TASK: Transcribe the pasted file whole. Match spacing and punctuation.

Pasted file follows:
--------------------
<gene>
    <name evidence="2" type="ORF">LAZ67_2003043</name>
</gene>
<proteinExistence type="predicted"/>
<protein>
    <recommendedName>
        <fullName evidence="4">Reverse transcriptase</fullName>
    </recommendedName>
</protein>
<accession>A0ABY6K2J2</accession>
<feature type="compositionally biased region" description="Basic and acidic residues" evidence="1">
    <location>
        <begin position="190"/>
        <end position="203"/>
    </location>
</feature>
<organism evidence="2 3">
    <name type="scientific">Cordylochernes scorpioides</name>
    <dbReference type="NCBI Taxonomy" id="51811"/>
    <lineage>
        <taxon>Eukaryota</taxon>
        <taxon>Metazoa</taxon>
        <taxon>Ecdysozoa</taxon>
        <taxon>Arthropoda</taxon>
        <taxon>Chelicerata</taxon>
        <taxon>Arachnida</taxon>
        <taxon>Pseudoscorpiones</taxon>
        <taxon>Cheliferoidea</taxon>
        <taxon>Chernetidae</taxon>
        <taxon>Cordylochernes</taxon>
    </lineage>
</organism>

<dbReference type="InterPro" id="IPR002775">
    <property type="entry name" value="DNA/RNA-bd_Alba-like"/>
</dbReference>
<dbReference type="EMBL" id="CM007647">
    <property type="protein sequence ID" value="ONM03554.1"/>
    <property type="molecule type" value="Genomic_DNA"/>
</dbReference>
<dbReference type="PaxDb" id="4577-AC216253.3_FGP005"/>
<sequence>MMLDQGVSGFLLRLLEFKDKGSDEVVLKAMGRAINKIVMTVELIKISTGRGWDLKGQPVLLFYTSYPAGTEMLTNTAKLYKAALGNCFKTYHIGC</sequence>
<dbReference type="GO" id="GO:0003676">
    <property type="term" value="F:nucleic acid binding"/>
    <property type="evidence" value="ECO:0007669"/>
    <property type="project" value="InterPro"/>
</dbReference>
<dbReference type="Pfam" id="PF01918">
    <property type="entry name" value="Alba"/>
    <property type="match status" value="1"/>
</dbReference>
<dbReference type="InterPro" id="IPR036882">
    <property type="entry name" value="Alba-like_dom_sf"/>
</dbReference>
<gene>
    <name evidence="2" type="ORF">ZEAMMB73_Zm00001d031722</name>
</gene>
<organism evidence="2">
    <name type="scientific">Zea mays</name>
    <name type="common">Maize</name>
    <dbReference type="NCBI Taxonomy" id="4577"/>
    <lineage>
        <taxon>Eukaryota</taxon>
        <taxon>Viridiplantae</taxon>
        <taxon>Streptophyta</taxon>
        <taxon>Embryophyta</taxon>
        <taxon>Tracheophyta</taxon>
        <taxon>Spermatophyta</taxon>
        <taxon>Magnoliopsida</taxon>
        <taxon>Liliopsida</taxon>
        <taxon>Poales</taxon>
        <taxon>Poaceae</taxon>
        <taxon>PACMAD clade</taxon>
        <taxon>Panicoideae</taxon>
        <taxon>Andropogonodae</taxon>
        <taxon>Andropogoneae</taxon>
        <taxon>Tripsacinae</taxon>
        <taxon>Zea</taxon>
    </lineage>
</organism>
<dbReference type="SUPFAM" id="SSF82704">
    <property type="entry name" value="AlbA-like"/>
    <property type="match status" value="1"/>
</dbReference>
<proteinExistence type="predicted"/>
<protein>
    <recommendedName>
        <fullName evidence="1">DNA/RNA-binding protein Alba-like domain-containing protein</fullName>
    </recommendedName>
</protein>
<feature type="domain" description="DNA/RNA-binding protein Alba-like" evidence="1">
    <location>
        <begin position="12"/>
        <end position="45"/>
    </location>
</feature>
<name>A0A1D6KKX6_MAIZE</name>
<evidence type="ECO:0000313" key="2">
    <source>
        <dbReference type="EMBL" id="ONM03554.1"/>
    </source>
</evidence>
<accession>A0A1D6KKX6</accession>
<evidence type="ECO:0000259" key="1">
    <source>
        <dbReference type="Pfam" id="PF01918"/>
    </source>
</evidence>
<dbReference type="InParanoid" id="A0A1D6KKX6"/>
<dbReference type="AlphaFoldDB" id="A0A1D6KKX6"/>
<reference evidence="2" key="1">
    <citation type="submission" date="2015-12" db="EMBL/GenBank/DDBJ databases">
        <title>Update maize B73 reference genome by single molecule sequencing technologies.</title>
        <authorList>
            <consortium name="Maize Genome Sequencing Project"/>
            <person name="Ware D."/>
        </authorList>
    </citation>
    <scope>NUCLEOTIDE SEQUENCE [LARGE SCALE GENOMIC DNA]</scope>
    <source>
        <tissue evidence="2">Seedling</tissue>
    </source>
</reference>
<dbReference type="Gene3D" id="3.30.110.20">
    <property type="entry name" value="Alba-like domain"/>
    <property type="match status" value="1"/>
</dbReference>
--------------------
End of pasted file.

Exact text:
<gene>
    <name evidence="2" type="ORF">LAZ67_2003043</name>
</gene>
<proteinExistence type="predicted"/>
<protein>
    <recommendedName>
        <fullName evidence="4">Reverse transcriptase</fullName>
    </recommendedName>
</protein>
<accession>A0ABY6K2J2</accession>
<feature type="compositionally biased region" description="Basic and acidic residues" evidence="1">
    <location>
        <begin position="190"/>
        <end position="203"/>
    </location>
</feature>
<organism evidence="2 3">
    <name type="scientific">Cordylochernes scorpioides</name>
    <dbReference type="NCBI Taxonomy" id="51811"/>
    <lineage>
        <taxon>Eukaryota</taxon>
        <taxon>Metazoa</taxon>
        <taxon>Ecdysozoa</taxon>
        <taxon>Arthropoda</taxon>
        <taxon>Chelicerata</taxon>
        <taxon>Arachnida</taxon>
        <taxon>Pseudoscorpiones</taxon>
        <taxon>Cheliferoidea</taxon>
        <taxon>Chernetidae</taxon>
        <taxon>Cordylochernes</taxon>
    </lineage>
</organism>

<dbReference type="InterPro" id="IPR002775">
    <property type="entry name" value="DNA/RNA-bd_Alba-like"/>
</dbReference>
<dbReference type="EMBL" id="CM007647">
    <property type="protein sequence ID" value="ONM03554.1"/>
    <property type="molecule type" value="Genomic_DNA"/>
</dbReference>
<dbReference type="PaxDb" id="4577-AC216253.3_FGP005"/>
<sequence>MMLDQGVSGFLLRLLEFKDKGSDEVVLKAMGRAINKIVMTVELIKISTGRGWDLKGQPVLLFYTSYPAGTEMLTNTAKLYKAALGNCFKTYHIGC</sequence>
<dbReference type="GO" id="GO:0003676">
    <property type="term" value="F:nucleic acid binding"/>
    <property type="evidence" value="ECO:0007669"/>
    <property type="project" value="InterPro"/>
</dbReference>
<dbReference type="Pfam" id="PF01918">
    <property type="entry name" value="Alba"/>
    <property type="match status" value="1"/>
</dbReference>
<dbReference type="InterPro" id="IPR036882">
    <property type="entry name" value="Alba-like_dom_sf"/>
</dbReference>
<gene>
    <name evidence="2" type="ORF">ZEAMMB73_Zm00001d031722</name>
</gene>
<organism evidence="2">
    <name type="scientific">Zea mays</name>
    <name type="common">Maize</name>
    <dbReference type="NCBI Taxonomy" id="4577"/>
    <lineage>
        <taxon>Eukaryota</taxon>
        <taxon>Viridiplantae</taxon>
        <taxon>Streptophyta</taxon>
        <taxon>Embryophyta</taxon>
        <taxon>Tracheophyta</taxon>
        <taxon>Spermatophyta</taxon>
        <taxon>Magnoliopsida</taxon>
        <taxon>Liliopsida</taxon>
        <taxon>Poales</taxon>
        <taxon>Poaceae</taxon>
        <taxon>PACMAD clade</taxon>
        <taxon>Panicoideae</taxon>
        <taxon>Andropogonodae</taxon>
        <taxon>Andropogoneae</taxon>
        <taxon>Tripsacinae</taxon>
        <taxon>Zea</taxon>
    </lineage>
</organism>
<dbReference type="SUPFAM" id="SSF82704">
    <property type="entry name" value="AlbA-like"/>
    <property type="match status" value="1"/>
</dbReference>
<proteinExistence type="predicted"/>
<protein>
    <recommendedName>
        <fullName evidence="1">DNA/RNA-binding protein Alba-like domain-containing protein</fullName>
    </recommendedName>
</protein>
<feature type="domain" description="DNA/RNA-binding protein Alba-like" evidence="1">
    <location>
        <begin position="12"/>
        <end position="45"/>
    </location>
</feature>
<name>A0A1D6KKX6_MAIZE</name>
<evidence type="ECO:0000313" key="2">
    <source>
        <dbReference type="EMBL" id="ONM03554.1"/>
    </source>
</evidence>
<accession>A0A1D6KKX6</accession>
<evidence type="ECO:0000259" key="1">
    <source>
        <dbReference type="Pfam" id="PF01918"/>
    </source>
</evidence>
<dbReference type="InParanoid" id="A0A1D6KKX6"/>
<dbReference type="AlphaFoldDB" id="A0A1D6KKX6"/>
<reference evidence="2" key="1">
    <citation type="submission" date="2015-12" db="EMBL/GenBank/DDBJ databases">
        <title>Update maize B73 reference genome by single molecule sequencing technologies.</title>
        <authorList>
            <consortium name="Maize Genome Sequencing Project"/>
            <person name="Ware D."/>
        </authorList>
    </citation>
    <scope>NUCLEOTIDE SEQUENCE [LARGE SCALE GENOMIC DNA]</scope>
    <source>
        <tissue evidence="2">Seedling</tissue>
    </source>
</reference>
<dbReference type="Gene3D" id="3.30.110.20">
    <property type="entry name" value="Alba-like domain"/>
    <property type="match status" value="1"/>
</dbReference>